I suppose that is why I often have people say they find it very easy to understand my English. But if I speak fast, I'm sure it must be very hard.

    Hugh Laurie speaks quite fast and he's harder to understand than Stephen Fry.
  • GemmaRowlandsGemmaRowlands Moderator Posts: 10,331 mod
    Vok said:

    BBC is easier to read than let's say The Telegraph or The Independent @mheredge .

    Both of those newspapers are (or at least, were) traditional broadsheet papers.. so a lot harder to read!
  • mheredgemheredge Posts: 41,872 ✭✭✭✭
    @Vok papers like the Daily Mail or Evening Standard are much easier to read.
  • GemmaRowlandsGemmaRowlands Moderator Posts: 10,331 mod
    Agreed! Even though the Daily Mail might not be the greatest when it comes to story quality, it is much easier to read.
  • VokVok Posts: 1,791 ✭✭✭✭
    @mheredge Never read Evening Standard before and the Daily Mail cheesy website puts me off.
  • GemmaRowlandsGemmaRowlands Moderator Posts: 10,331 mod
    Vok said:

    @mheredge Never read Evening Standard before and the Daily Mail cheesy website puts me off.

    It's fondly known as "The Daily Fail" in the UK, which I guess doesn't fill you with confidence..
  • Practical_SeverardPractical_Severard Posts: 2,366 ✭✭✭✭
    edited September 2019

    Agreed! Even though the Daily Mail might not be the greatest when it comes to story quality, it is much easier to read.

    Actually, it's very difficult to read, but not because of the language, but because of its authors writing style. They produce long texts, often on trivial topics, by repeating points over and over, probably altering the wording. But I sometimes find their trivial theme items interesting, because they shed some light on the British everyday life, something that an insider wouln't find entertaining. The reason that I like them, is probably because that the Russian realities are so distant from the British life, while the German or French aren't, I guess. The message boards are also great to take a look at the British mentality.
  • mheredgemheredge Posts: 41,872 ✭✭✭✭
    I don't know if you use Facebook @Practical_Severard but there's one very eccentric and pedantic Facebook group that has me in stitches called Extreme Pedantry (https://www.facebook.com/groups/133309454114). They're hilarious about how seriously they take the English language.
  • Practical_SeverardPractical_Severard Posts: 2,366 ✭✭✭✭
    edited September 2019
    mheredge said:

    I don't know if you use Facebook @Practical_Severard but there's one very eccentric and pedantic Facebook group that has me in stitches called Extreme Pedantry (https://www.facebook.com/groups/133309454114). They're hilarious about how seriously they take the English language.

    I'm afraid it's beyond my capabilities, @mheredge . I don't know English at the Cambridge Proficiency level, so trifling with the language peculiarities isn't exactly a bright idea.
  • mheredgemheredge Posts: 41,872 ✭✭✭✭
    I think you'd be surprised. Your English is better than you think @Practical_Severard.

    For example: Surely their Herne Bay store hasn’t actually “moved” to Whitstable, but to be accurate they’ve closed their Herne Bay store and opened a Whitstable one?
  • Practical_SeverardPractical_Severard Posts: 2,366 ✭✭✭✭
    mheredge said:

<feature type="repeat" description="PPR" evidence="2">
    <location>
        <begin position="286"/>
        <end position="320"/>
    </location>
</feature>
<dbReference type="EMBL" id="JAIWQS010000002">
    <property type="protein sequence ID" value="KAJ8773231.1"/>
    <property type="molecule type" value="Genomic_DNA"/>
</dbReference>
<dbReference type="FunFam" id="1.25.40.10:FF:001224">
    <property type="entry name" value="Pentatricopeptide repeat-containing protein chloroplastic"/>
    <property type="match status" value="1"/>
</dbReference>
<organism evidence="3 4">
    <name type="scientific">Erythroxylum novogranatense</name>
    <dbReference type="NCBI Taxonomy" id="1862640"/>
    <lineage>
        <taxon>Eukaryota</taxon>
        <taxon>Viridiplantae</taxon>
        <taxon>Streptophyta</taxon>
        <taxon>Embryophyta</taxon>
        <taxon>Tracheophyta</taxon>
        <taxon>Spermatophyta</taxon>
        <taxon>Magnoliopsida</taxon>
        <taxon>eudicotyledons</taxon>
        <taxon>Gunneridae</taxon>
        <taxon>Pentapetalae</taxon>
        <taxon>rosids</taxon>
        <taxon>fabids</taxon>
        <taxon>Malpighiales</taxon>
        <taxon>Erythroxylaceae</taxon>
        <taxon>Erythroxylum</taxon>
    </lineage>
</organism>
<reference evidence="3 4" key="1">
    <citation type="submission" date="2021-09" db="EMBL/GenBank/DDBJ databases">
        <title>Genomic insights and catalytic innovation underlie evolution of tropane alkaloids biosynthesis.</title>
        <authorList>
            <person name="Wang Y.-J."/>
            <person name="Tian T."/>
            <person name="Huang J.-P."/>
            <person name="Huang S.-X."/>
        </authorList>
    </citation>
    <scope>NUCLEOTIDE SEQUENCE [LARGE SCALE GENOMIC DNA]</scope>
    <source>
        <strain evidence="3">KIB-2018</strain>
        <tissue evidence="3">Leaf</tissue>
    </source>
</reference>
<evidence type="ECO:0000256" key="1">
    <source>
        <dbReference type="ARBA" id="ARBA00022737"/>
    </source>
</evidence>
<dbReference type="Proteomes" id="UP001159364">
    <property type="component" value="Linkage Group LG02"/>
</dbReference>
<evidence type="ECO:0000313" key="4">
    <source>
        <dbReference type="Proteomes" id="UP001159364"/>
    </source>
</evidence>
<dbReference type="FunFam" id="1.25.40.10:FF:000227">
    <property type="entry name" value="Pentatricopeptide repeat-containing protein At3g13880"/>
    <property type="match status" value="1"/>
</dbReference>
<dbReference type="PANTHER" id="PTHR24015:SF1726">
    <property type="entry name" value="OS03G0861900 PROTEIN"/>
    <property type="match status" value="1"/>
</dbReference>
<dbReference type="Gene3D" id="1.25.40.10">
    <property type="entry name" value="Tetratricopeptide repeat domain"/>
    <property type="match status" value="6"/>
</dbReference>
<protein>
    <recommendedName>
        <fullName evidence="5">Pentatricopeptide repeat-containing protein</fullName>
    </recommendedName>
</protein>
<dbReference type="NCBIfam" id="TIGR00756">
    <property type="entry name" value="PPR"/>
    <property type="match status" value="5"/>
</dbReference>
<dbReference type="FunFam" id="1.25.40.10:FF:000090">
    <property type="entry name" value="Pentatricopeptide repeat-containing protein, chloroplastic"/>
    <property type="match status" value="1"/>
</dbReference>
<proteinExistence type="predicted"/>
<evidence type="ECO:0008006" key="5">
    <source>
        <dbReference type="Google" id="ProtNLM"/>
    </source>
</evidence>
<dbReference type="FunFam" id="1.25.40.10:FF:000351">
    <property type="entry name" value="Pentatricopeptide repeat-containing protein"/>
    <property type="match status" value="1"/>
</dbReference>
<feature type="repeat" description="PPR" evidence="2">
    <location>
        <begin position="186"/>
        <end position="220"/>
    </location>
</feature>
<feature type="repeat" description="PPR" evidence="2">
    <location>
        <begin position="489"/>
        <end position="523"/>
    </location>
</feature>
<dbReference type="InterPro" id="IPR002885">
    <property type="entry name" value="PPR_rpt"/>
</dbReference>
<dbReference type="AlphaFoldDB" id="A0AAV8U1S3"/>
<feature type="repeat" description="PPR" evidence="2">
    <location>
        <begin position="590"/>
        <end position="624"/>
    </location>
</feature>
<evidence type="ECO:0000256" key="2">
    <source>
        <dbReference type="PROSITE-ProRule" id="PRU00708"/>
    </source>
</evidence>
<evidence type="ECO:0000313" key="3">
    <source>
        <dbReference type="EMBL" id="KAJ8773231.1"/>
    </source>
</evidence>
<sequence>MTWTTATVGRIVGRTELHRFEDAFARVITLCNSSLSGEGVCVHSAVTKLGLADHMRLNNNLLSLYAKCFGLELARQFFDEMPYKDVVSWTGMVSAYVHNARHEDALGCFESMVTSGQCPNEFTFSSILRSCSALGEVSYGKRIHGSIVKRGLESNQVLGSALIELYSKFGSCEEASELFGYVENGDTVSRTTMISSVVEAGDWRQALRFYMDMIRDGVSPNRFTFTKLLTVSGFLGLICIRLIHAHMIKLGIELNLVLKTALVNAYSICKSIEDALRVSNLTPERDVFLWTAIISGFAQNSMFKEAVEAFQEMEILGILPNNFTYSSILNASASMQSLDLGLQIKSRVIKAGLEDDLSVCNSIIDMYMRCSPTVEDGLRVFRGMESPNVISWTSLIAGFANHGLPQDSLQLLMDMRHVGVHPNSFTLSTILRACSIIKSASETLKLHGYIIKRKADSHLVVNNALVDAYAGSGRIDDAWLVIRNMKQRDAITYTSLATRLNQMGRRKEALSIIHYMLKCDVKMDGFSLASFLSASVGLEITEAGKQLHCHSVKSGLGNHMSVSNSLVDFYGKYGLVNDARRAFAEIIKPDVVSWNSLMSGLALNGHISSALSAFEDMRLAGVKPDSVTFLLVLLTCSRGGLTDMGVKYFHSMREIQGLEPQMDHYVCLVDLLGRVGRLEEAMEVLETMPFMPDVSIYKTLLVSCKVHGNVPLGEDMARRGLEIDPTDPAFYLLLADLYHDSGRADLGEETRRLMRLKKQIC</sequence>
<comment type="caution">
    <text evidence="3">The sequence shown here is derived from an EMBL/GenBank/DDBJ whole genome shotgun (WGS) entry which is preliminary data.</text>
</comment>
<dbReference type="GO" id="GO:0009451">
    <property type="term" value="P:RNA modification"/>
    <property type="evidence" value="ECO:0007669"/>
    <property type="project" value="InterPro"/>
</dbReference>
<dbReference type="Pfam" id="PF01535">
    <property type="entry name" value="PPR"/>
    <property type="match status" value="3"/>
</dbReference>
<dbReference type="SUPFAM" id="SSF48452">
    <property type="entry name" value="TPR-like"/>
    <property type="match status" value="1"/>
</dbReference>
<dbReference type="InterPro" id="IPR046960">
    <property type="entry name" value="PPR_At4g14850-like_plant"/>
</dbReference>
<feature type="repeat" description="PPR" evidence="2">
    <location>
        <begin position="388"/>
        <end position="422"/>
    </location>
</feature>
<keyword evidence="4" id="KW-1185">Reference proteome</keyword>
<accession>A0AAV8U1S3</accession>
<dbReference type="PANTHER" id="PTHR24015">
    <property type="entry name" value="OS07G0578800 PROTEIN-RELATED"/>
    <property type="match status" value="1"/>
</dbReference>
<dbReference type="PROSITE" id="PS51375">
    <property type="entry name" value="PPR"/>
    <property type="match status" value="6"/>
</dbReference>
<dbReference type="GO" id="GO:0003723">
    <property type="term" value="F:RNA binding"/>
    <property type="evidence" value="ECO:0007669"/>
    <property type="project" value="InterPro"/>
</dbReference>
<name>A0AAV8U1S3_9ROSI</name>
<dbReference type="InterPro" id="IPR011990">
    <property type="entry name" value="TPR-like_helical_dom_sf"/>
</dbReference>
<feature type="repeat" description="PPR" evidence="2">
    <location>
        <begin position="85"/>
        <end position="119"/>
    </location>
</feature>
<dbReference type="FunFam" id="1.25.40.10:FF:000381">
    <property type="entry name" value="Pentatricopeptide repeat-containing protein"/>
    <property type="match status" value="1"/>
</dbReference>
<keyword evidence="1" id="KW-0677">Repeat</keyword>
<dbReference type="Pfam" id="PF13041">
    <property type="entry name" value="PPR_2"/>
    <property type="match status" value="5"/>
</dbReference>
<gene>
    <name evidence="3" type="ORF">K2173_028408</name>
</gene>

I think you'd be surprised. Your English is better than you think @Practical_Severard.



    For example: Surely their Herne Bay store hasn’t actually “moved” to Whitstable, but to be accurate they’ve closed their Herne Bay store and opened a Whitstable one?

    Well, I understand this, but until recently I haven't known the word 'scavenger' and that the right word to describe the state of a worm's body is 'retracted', that some species are 'voracios' and so on. And I can't properly follow "The Dinnerladies" series without subtitles, though I've progressed in it.
  • mheredgemheredge Posts: 41,872 ✭✭✭✭
    I'm not familiar with the Dinner Ladies but I can guess that they speak with a lot of slang or words only found in the Urban Dictionary @Practical_Severard.

    Here's another comment (we know how the Americans can't speak English properly):

    "I get absolutely brassed off by people (and coincidentally they're nearly always Americans) who create nouns, adjectives, verbs and adverbs out of one of the other forms by lazily adding a quite appropriate suffix to create a bastardised word instead of going back to the root and adding the suffix.

    "Recently seen examples include "tanscendentalize" instead of "transcend" (I think the 'Z' gives the game away regarding the nationality of the writer); "lovableness" instead of "love"; and "orientate" instead of "orient".

    "I think the answer lies in Peter Cook's character, E L Wisty's observation that "I never 'ad the Latin for the Judgin'"!

    {Yes, I have just posted this on my timeline too. And I do realise my example are all stripping off unnecessary suffices. There was no need to then add a suffix in these cases.}

    So you see how pedantic some of these people are! Splitting hairs for the sake of it.
  • GemmaRowlandsGemmaRowlands Moderator Posts: 10,331 mod

    Agreed! Even though the Daily Mail might not be the greatest when it comes to story quality, it is much easier to read.

    Actually, it's very difficult to read, but not because of the language, but because of its authors writing style. They produce long texts, often on trivial topics, by repeating points over and over, probably altering the wording. But I sometimes find their trivial theme items interesting, because they shed some light on the British everyday life, something that an insider wouln't find entertaining. The reason that I like them, is probably because that the Russian realities are so distant from the British life, while the German or French aren't, I guess. The message boards are also great to take a look at the British mentality.
    It's interesting to hear that it's more difficult to read for you. I guess I have a different opinion as I'm a native, perhaps.
  • mheredgemheredge Posts: 41,872 ✭✭✭✭
    The British mentality is a very curious topic @Practical_Severard, especially now.
Sign In or Register to comment.